So what does an organization need to think about when looking for an EIN verification solution? These are some key considerations.
- Data freshness: How often is EIN data updated to reflect the current reality? Remember that a business may be required to apply for a new EIN number if its ownership structure changes. So an EIN verification service that doesn’t update frequently enough may have a business’s previous EIN number, which used to be valid but no longer is.
- Data source: Where is the EIN verification solution sourcing its data from? Ideally, the source should be a government agency that an EIN has to officially be registered with. So, for example, if it sources data from the IRS, an EIN verification system tends to be more trustworthy than one that gets its data from proprietary third parties.
- Format checking: Can an EIN checker recognize the proper format for an EIN number? EIN numbers are 9 digits long, typically in the format “XX-XXXXXXX”, and have a limited number of valid two-digit prefixes (i.e. EINs starting with 00, 07, 08, 09, 17, 18, 19, 28, 49, 69, 70, 78, 79, 89, 96, or 97 are always fake).
- Value for money: Remember that verifying a business’s EIN number is just one part of determining if the business is legitimate and safe to deal with. So ideally, an EIN verification solution shouldn’t cost too much to implement. Or, if it does, it should come with other verification features for authenticating a business’s identity and assessing its risk to onboard.
So how do some of the popular EIN verifiers on the market stack up in these terms? We’ll go over that next.
To give your organization a starting point in selecting an EIN verifier to use, here are four prominent options.
Best for: Business verification information, including EIN validation, straight from Secretary of State offices and other government sources
Middesk has direct connections with all Secretary of State offices in the US. This allows it to check businesses’ EINs against the official state and territory agencies where they’re required to be registered.
At the same time, Middesk can also check other information useful for business verification. This includes financial sanctions/watch list presence, adverse media coverage, industry classification, formation document authenticity, ongoing litigations, and more. And all of this information is checked for updates every two hours.
Best for: Easy-to-use platform focused on TIN finding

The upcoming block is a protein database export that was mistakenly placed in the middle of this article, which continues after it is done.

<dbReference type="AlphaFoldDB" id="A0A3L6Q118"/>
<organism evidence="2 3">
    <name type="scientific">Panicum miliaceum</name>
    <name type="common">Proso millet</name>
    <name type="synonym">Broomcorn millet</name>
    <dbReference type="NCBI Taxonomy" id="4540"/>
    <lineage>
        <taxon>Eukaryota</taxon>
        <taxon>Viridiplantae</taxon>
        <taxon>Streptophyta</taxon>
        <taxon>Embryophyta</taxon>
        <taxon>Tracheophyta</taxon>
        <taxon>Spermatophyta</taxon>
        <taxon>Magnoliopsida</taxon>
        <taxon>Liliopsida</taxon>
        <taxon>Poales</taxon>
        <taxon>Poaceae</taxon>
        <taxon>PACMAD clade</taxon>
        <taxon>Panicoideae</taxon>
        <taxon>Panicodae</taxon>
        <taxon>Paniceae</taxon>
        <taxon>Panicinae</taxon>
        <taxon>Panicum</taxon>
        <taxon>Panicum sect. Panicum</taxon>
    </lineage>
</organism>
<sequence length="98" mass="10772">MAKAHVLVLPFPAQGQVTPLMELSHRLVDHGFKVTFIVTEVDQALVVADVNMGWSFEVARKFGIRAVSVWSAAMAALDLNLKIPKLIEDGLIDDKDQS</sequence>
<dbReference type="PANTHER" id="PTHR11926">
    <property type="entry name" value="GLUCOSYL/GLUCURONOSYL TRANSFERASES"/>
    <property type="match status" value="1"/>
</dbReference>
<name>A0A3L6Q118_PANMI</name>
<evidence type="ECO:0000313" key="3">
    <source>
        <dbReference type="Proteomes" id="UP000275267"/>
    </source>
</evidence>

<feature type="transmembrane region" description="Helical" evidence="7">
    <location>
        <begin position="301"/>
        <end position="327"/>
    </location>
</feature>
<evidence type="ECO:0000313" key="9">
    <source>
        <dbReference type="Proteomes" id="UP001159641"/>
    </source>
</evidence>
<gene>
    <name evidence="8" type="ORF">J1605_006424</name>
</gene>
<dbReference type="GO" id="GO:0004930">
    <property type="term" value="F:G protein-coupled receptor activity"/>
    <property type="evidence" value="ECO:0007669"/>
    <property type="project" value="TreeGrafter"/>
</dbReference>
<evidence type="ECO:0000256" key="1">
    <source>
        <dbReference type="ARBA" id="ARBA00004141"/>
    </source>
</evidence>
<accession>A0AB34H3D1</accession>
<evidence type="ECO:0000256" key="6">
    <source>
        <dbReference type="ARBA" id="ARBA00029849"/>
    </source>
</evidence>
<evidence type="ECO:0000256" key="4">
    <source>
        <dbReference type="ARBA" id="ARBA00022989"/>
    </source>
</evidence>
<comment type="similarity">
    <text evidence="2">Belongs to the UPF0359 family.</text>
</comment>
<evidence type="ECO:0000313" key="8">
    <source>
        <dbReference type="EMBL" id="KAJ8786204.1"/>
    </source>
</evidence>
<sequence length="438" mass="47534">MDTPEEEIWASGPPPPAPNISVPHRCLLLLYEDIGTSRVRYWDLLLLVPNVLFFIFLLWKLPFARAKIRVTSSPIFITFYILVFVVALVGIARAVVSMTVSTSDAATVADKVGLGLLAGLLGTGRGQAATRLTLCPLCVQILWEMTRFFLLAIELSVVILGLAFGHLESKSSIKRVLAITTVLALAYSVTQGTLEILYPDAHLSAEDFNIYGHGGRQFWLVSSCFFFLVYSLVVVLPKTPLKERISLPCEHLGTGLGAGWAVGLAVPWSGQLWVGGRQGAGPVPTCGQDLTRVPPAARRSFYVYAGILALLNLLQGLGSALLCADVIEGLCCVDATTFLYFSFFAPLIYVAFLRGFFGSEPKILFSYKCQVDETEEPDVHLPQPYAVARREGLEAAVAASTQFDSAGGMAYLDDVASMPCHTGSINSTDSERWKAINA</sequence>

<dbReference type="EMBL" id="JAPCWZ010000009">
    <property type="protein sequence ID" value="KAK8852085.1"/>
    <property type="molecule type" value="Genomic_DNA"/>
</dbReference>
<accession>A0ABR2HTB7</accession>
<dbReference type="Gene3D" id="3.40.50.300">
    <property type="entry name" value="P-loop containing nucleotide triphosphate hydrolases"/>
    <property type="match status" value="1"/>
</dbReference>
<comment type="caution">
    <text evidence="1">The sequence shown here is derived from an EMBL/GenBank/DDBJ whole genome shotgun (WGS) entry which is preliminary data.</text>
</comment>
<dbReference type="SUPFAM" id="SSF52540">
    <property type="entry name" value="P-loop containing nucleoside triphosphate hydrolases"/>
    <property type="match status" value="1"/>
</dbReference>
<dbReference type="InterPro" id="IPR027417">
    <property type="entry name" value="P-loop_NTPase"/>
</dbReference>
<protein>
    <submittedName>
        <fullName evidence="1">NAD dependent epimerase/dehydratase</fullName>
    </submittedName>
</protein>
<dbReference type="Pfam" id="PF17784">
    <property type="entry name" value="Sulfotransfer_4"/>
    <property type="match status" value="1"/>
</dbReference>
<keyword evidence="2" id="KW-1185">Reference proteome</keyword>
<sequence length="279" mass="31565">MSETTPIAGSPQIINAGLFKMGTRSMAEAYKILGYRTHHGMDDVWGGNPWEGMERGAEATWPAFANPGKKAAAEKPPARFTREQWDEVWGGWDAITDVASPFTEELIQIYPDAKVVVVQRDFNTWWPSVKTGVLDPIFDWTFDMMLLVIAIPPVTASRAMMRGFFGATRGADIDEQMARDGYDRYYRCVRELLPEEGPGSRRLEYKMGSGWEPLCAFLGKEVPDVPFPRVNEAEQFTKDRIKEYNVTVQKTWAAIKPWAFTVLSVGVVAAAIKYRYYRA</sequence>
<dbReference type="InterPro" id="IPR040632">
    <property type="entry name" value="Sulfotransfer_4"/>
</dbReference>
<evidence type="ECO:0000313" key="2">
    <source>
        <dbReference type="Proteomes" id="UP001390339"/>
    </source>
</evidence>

EINsearch provides services for looking up individual TIN numbers (including EINs) or validating them in batches. Tapping into IRS records, it can find or match over 20 million EINs through a dashboard or API. However, it’s somewhat pricey (starting at $25 per month), and its data refresh rate can be as long as three months.
Best for: Dedicated and cost-efficient EIN verification
Fraud Technology’s EIN Verification Tool cross-checks input EINs against IRS databases. This allows for fast and accurate verifying of businesses’ EIN numbers. The company also allows for unlimited use of the tool throughout the contract, making it cost-effective.
The tool was mainly developed for financial institutions, particularly for preventing tax fraud and identity theft when lending to businesses. So additional tools are necessary for verifying other information necessary for KYB.
Best for: Flexible and secure tax identity information
Veri-Tax has a variety of solutions for verifying both SSNs and EINs, along with finding related information. They fetch EIN numbers directly from the IRS for instant “match or no match” results, and provide a customer report for additional information.
However, onboarding one of the services has somewhat increased friction, as it requires a corporate account with Veri-Tax to use (out of concerns for data privacy and security, which Veri-Tax prides itself on). Finally, it only allows searching for the same business name twice in a 24-hour period.
Get more out of your EIN verification solution with Middesk
The main drawback of many EIN verification platforms is that they only do one thing: verify EINs (and maybe some other tax-related information). But few give an organization the full picture of what it needs to know to safely onboard a business in compliance with KYB regulations.
Middesk, on the other hand, does. Not only can Middesk verify EINs for businesses, but we can also provide registration information checks, watchlist screening, virtual document copies, litigation/bankruptcy searches, and more. Talk to our sales team for a demo.